Broadband Out of the WildBlue

While cable and DSL broadband technology battle for supremacy in homes, new competition from satellites could remake the market just like they did television programming in the 1990s. WildBlue Communications’ first satellite was successfully launched on July 17, 2004 and the company plans to offer two-way broadband over a satellite dish in early 2005. At 1.5 Mbps download and 256 Kbps upload speeds, WildBlue’s service is competitive with both cable and DSL broadband.

Another advantage of WildBlue’s service is the availability of either DirecTV or DISH Network satellite TV over the same dish. Unlike cable and DSL, satellite service is available to anyone in the continental United States (as long as they have an unobstructed view of the southern sky to pick up the signal from the satellites) and should be popular with rural and small city residents.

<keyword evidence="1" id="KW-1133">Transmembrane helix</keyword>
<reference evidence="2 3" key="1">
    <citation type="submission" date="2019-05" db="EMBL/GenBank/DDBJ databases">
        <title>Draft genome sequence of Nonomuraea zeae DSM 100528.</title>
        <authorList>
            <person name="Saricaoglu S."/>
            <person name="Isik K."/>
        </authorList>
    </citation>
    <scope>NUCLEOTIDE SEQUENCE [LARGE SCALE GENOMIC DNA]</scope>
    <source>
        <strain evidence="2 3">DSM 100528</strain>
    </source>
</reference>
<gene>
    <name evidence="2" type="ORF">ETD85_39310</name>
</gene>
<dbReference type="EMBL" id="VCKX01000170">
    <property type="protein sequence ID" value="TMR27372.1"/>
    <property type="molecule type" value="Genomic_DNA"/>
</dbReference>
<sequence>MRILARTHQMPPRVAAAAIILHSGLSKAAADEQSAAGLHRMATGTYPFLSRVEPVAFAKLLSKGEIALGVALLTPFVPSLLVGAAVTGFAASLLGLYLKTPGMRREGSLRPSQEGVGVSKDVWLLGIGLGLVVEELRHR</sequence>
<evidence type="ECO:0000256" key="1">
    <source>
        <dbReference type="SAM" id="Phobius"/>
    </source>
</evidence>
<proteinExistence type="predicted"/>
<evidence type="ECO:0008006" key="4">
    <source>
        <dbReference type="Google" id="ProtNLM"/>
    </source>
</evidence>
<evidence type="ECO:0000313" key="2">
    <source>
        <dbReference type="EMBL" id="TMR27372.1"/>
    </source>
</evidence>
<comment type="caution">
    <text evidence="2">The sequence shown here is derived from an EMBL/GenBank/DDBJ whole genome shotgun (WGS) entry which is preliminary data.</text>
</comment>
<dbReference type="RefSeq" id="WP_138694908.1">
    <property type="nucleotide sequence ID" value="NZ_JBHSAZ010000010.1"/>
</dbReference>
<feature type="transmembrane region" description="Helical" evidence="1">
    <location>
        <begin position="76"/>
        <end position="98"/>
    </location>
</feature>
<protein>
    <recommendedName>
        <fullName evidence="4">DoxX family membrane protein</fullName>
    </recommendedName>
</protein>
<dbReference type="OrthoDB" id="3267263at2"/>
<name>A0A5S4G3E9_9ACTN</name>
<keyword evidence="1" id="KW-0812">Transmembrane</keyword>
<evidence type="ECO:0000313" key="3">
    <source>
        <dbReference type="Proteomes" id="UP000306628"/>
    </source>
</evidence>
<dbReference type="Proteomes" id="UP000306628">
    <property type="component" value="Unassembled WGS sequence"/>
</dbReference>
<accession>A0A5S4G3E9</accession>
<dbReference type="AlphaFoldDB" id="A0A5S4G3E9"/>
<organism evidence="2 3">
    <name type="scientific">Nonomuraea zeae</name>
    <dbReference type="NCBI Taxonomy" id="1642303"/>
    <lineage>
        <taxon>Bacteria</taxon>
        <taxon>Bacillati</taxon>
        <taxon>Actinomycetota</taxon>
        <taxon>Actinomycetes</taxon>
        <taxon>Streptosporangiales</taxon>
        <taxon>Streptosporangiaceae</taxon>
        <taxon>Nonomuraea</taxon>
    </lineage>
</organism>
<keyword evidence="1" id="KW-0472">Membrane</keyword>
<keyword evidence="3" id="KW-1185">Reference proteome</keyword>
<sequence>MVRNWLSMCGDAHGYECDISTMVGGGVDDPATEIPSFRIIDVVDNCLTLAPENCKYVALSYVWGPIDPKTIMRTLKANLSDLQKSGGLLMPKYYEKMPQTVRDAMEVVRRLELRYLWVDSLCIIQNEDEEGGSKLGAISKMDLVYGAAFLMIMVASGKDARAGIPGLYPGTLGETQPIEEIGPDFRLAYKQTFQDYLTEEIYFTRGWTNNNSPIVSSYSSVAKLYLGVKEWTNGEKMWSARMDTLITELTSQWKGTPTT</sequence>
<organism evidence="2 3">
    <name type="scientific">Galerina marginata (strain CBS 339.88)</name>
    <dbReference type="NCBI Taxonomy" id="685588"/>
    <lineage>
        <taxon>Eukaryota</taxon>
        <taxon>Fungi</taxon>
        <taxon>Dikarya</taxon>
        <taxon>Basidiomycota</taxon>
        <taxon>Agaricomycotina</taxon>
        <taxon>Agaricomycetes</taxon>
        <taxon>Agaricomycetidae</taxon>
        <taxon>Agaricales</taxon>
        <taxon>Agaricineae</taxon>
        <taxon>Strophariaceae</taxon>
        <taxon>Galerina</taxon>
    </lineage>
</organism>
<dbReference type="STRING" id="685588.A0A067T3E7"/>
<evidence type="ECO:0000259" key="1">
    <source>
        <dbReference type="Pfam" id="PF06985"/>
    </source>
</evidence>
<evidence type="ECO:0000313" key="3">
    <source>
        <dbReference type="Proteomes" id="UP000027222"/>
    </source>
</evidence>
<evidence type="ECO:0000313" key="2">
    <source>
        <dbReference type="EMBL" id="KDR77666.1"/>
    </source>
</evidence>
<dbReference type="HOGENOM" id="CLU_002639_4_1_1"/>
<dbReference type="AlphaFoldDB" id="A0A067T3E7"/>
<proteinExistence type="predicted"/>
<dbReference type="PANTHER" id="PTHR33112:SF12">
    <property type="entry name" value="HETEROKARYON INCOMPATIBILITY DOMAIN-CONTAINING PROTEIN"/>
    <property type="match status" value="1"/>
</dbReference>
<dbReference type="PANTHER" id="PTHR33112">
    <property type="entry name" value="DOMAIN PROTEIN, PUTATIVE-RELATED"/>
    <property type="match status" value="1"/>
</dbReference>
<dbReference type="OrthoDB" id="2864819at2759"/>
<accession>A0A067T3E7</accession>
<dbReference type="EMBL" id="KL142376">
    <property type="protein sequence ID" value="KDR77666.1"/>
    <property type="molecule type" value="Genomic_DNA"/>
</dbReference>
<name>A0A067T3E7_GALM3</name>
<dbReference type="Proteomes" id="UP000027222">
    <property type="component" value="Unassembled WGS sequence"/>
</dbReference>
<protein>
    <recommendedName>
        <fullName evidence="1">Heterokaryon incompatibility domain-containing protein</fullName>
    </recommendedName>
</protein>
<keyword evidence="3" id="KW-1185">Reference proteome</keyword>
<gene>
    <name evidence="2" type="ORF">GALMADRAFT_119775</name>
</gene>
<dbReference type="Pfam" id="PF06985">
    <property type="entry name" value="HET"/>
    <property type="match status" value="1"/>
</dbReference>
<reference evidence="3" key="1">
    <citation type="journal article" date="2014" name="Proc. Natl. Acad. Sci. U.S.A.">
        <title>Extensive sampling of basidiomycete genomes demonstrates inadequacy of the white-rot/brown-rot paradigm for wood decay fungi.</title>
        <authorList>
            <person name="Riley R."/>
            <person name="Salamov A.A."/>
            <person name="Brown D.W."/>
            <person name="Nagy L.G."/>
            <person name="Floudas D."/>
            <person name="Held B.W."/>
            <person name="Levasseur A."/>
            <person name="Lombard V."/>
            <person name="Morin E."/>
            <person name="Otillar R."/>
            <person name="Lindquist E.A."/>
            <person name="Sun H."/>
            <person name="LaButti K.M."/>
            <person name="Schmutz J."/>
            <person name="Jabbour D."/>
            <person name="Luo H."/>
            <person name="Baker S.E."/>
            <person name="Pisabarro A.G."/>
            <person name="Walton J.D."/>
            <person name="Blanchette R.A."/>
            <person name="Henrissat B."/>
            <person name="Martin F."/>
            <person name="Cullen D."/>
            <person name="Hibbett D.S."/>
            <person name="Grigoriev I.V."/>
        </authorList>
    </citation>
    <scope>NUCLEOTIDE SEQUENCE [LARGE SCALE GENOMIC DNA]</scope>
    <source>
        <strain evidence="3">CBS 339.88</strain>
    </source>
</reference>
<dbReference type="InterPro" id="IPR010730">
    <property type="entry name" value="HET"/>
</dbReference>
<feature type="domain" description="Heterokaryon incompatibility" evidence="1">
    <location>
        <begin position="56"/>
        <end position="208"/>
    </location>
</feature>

The primary disadvantage to this option is the inherent latency of the signal from the satellite to the customer’s dish and back again. The delay is about a quarter of a second round trip, which is a problem for online gaming and voice-over-IP telephone calls.

Published by

Richard Leis

Richard Leis is a writer and poet living in Tucson, Arizona. His poetry has been published in Impossible Archetype. His essays about fairy tales and technology have been published on Tiny Donkey and Fairy Tale Review’s “Fairy-Tale Files“.